1. Hi Peter, Thanks for clarifying. I understand the point you’re trying to make about yoga being a healthy “addiction.” However, I don’t feel that yoga and addiction should be used in the same sentence. For me, addiction has a negative connotation and in the clinical/psychological sense, an addiction is categorized as an abnormal, unhealthy dependency. I don’t see my practice of yoga as abnormal or unhealthy, and I also don’t think of my yoga practice as a “habit.” The definition of habit is: “an acquired behavior pattern regularly followed until it has become almost involuntary.” During my yoga practice, the opposite is true. It’s not an involuntary action on my part. I wouldn’t bother if that were the case. I’m very conscious and aware when I practice yoga (on all levels – spiritually, physically, mentally, etc).

        I know it sounds like I’m splitting hairs, but I often feel yoga is often misunderstood by the Western world. I personally feel that the practice of yoga should not be oversimplified and lumped into clinical terminology such as ‘addiction’ and ‘habit’.

        We can agree to disagree. 🙂

        1. I can definitely agree that we’re splitting hairs – I’m more than aware that the clinical definitions of these psychological phenomena don’t match up.

          My intention here is to highlight the significance of behaviors (including Yoga practice and… heroin use, to pick radical examples) that fulfill our need for “state change”. The point here is that we’re only addicted to state-change and can sate our addiction for that via any number of behaviors, ranging from destructive to enlightening.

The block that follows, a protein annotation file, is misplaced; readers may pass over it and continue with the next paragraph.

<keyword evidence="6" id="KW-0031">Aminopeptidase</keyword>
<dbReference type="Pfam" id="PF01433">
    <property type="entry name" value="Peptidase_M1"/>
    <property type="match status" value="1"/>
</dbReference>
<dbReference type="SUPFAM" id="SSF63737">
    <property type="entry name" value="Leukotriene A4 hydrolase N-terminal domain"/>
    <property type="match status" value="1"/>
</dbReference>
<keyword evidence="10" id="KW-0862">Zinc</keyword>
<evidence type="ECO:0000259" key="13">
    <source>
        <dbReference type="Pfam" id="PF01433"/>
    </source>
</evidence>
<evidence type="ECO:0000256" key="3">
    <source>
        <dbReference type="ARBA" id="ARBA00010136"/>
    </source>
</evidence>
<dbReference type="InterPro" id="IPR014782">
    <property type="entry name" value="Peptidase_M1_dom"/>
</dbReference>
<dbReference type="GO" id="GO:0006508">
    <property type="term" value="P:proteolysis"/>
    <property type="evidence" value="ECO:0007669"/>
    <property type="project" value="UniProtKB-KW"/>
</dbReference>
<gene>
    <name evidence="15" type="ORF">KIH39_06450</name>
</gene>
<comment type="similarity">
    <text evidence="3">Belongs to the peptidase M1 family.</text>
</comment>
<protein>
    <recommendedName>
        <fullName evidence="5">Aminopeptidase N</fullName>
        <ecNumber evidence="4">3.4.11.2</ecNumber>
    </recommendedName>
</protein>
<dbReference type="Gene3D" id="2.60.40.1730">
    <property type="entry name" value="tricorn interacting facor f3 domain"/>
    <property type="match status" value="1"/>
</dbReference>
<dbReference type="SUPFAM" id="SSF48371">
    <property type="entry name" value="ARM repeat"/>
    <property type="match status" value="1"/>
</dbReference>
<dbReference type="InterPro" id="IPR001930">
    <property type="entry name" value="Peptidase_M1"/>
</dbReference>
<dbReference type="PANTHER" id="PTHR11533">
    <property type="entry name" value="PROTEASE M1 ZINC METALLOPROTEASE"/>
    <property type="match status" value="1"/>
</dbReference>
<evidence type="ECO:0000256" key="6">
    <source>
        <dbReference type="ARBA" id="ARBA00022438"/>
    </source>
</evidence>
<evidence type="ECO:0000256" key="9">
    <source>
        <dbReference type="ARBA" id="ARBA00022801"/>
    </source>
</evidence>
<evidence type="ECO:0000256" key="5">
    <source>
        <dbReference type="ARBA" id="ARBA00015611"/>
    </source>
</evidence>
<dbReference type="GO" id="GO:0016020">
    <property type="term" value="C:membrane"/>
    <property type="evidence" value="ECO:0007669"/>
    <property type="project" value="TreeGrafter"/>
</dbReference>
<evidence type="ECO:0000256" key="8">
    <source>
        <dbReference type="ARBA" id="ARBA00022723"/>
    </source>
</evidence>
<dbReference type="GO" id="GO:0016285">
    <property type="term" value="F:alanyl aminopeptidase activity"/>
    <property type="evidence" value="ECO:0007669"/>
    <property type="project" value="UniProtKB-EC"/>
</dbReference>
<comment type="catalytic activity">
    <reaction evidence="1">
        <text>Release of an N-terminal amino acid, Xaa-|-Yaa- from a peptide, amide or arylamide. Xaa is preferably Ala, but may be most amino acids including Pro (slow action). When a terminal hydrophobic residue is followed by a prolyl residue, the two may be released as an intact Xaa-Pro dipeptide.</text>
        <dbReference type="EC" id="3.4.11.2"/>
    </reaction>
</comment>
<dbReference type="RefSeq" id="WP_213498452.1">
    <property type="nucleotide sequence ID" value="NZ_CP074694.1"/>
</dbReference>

Thanks for adding your opinions here – I agree that Yoga is often misunderstood and it’s great to get the perspective of another person who practices 🙂

  7. Earlier today, before I read this post, I tweeted this:
    “This still gets me every time. I watch it to break state & it cracks me up. #ducklings”

    When I need a break from reading or writing, I find a way to laugh. I also like to put on some music and sing LOUD, really belt it out, which might be as annoying to my neighbors as listening to heavy metal. Singing and laughing are both free, and good for your immune system and well-being.